Once upon a time, we talked about change across centuries, generations and decades. Of late, time has condensed, shrunk and undergone inverse exponentialism. Now we can actually talk about astounding changes to the face of Tuscan tourism in terms of months.
In general terms, the ‘hardcore’ Tuscan tourists from the United States, Europe, Australia, Japan and New Zealand—the tourists who have been coming to the region for a long time (recession permitting)—are still here. However, in the past several years they have been joined by a multitude of very different visitors: Brazilians, Indians, Russians, Asians and, in particular, the Chinese. Each group brings its own attitudes, culture, interpretation and understanding. Each is fascinating and gives our tourist industry a new ‘face’ for everyone involved in the industry to learn about. Understanding how to read and anticipate feelings and reactions on a cultural basis is part of any good tourist operator’s job description, and the additional players make the game increasingly difficult but interesting.
Speaking about the new faces of tourism in Florence, recently, one restaurant owner commented, ‘Brazilians are happy, easygoing people who go with the flow. They love to join in and share the fun. They are very much “good time” tourists. Indians, on the other hand, appear mildly distrusting and a little scared of Italian culinary traditions. We explain everything in great detail and provide lots of tastings. We are learning to love Russians; the first Russians, five years ago, were really difficult for us. There was very little communication and we didn’t really understand them culturally. But now we think they are beginning to be responsible tourists, adapting, learning and taking part. Oh, and they really dislike tomatoes! The young Chinese are fascinating: keen to cast off their stereotype, they read everything and desperately want to learn and understand. Very cool people!’
Keeping restaurant menus that are faithful to Tuscan traditions and values, yet which offer choice for diverse cultures and values is a challenge. Many Tuscan restaurants experiment with foreign chefs and cooks who embrace local traditions and tastes, but who are unafraid to introduce new flavours, ingredients and combinations. Religious, health and taste factors all have to be met. Most restaurants now can rustle up vegetarian, gluten-, alcohol- and pork-free menus, and do so on a daily basis.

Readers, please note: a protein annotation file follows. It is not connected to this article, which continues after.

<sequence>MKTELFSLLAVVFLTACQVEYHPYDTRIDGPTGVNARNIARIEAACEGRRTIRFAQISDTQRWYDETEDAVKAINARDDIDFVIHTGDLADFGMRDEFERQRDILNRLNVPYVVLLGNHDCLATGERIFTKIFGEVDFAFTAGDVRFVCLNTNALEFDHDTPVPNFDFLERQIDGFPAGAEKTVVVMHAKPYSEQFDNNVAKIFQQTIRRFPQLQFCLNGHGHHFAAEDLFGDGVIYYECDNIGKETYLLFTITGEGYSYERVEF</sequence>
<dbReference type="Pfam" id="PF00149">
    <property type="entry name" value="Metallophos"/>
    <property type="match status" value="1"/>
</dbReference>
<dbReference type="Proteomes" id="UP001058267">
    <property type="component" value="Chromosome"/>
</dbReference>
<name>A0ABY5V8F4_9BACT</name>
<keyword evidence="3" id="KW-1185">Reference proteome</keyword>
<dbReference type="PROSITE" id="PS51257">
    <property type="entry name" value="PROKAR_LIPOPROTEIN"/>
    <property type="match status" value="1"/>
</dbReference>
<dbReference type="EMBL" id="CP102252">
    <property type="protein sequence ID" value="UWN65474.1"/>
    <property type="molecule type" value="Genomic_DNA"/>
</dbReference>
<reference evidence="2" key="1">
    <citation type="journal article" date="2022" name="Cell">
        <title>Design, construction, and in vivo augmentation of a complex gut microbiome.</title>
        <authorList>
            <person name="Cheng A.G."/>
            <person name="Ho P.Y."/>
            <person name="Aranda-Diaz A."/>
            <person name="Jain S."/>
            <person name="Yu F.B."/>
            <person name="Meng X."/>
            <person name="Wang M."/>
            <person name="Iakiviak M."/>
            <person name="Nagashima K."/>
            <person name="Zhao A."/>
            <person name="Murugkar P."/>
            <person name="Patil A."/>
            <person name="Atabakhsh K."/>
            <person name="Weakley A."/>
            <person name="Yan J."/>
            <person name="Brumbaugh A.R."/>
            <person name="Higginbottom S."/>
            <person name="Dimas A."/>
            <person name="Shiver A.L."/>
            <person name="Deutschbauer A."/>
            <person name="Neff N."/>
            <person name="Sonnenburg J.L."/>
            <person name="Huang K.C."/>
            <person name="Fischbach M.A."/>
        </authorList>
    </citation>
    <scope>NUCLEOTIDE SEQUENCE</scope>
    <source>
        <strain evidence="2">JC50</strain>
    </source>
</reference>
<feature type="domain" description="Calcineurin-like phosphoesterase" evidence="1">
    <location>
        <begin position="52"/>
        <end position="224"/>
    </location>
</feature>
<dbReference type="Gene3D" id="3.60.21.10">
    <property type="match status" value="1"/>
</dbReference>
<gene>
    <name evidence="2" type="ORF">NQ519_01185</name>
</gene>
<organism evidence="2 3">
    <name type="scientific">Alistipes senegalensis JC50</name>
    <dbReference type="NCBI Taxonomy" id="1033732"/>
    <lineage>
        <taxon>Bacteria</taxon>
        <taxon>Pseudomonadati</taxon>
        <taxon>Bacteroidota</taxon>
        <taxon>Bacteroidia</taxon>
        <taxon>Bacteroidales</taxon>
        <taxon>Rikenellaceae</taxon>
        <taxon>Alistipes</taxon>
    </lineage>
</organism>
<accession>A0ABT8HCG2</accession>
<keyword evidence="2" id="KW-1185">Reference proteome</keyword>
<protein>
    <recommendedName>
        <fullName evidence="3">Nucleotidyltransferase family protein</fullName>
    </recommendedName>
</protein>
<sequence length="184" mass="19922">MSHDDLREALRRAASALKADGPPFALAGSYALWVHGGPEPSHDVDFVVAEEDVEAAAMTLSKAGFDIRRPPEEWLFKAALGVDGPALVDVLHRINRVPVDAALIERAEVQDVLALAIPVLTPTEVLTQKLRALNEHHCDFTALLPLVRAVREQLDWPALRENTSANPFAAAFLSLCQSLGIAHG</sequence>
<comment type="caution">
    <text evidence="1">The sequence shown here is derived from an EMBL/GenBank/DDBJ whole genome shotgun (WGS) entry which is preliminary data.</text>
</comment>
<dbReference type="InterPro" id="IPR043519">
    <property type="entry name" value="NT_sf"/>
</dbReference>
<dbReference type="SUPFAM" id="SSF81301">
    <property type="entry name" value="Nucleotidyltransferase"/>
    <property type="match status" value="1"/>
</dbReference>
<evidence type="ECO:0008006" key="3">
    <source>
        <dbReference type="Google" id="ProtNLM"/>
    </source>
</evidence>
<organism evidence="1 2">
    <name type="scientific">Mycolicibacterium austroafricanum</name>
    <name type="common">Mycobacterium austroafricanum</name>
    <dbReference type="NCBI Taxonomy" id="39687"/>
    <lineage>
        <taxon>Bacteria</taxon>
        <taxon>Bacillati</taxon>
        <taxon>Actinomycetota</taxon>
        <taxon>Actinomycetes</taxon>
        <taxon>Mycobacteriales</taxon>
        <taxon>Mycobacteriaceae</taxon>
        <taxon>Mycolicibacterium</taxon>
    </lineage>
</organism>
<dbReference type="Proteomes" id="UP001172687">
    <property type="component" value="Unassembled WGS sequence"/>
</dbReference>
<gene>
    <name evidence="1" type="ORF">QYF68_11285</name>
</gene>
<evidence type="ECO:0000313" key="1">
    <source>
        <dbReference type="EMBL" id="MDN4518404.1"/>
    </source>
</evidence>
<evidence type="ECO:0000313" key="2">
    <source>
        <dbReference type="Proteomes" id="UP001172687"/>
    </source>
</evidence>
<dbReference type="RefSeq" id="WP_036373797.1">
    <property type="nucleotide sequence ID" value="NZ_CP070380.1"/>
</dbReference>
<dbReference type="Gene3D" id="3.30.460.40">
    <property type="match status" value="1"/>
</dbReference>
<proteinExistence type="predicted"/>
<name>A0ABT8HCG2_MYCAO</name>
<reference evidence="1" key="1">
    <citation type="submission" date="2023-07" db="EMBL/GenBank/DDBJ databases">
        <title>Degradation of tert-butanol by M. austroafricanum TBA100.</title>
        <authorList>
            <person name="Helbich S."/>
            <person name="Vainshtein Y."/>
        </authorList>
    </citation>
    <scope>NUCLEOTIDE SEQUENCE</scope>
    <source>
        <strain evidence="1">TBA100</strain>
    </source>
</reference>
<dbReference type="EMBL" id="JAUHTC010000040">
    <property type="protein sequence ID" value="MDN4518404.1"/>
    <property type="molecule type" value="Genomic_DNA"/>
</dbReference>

A distinction must also be made between the do-it-yourself traveller, with an array of tastes, requirements, cultural awareness and budgets, and the mass-packaged tour groups, which clog up the city with their oversized coaches, moving in packs around the city, creating ‘people rivers,’ whose path it is nearly impossible to cross, who tend to leave a tidemark of litter in their wake (not necessarily their fault, litter bins quickly overflow), with their matching headsets, tags swinging from their necks and vacant stares. They will not remember this experience in 10 years’ time, and Florence’s scale is simply too small to cope with this category within its small spaces, narrow streets, tiny eateries and bars, and miniscule public bathrooms. But this is a very real face of one type of today’s tourism.
Another big change in tourism comes in the wake of Florence embracing large-scale events. The World Cycling Championships have just pedalled to an end, hailed generally as a resounding success. Florence and Tuscany provided a magnificent backdrop, the organisation was impressive and the inconvenience was more than compensated for by a vastly positive image of our city circulating the world. Most important in economic terms, the event brought in some incredible tourism, including guests who arrived with their own cycles and slept with them in their bedrooms, following the circuits cycled by the elite just hours before them. This represents niche tourism, with Tuscany offering experiences that these people will never forget.
The biggest change to date is the device-carrying tourist, increasingly in the majority. The flow of information that these on-the-spot tourists can give and receive is limitless. At the touch of a button they have a wealth of information at their fingertips that simply was not available before—and in real time. They just as easily pass on information, views and opinions to current and future travellers. Those who operate tourist-serving businesses—hotels, restaurants, bars, museums, galleries—have generally been rather slow to catch up with smart technology. Wi-fi availability is still the exception rather than the rule, social media accounts tend to be half-hearted, web sites dated and reviews sites (TripAdvisor in particular) still strike fear into the hearts of many business owners. However, slowly but surely, change is coming to Florence and Tuscany.
Another interesting effect of this new fount of information is the incredible detail with which people plan their trips months ahead. They glean information less from traditional guides and are more driven by opinions on social media and review sites. It has also become common to ask for information by posting a question on Twitter and listening to the advice of a total stranger. Once in Florence, the traditional advice of a taxi driver, shop assistant and hotel employee can be quickly verified with three clicks.
Lastly, tourists spend increasingly less time in our city, with each day packed full to the brim with activities. A day trip to Rome is now feasible (and vice versa), avoiding the need to stay overnight in both cities. Increasing time pressure makes for a more condensed experience. Sadly, there may be less time for cappuccino drinking and people watching, this city’s absolute must-do activities.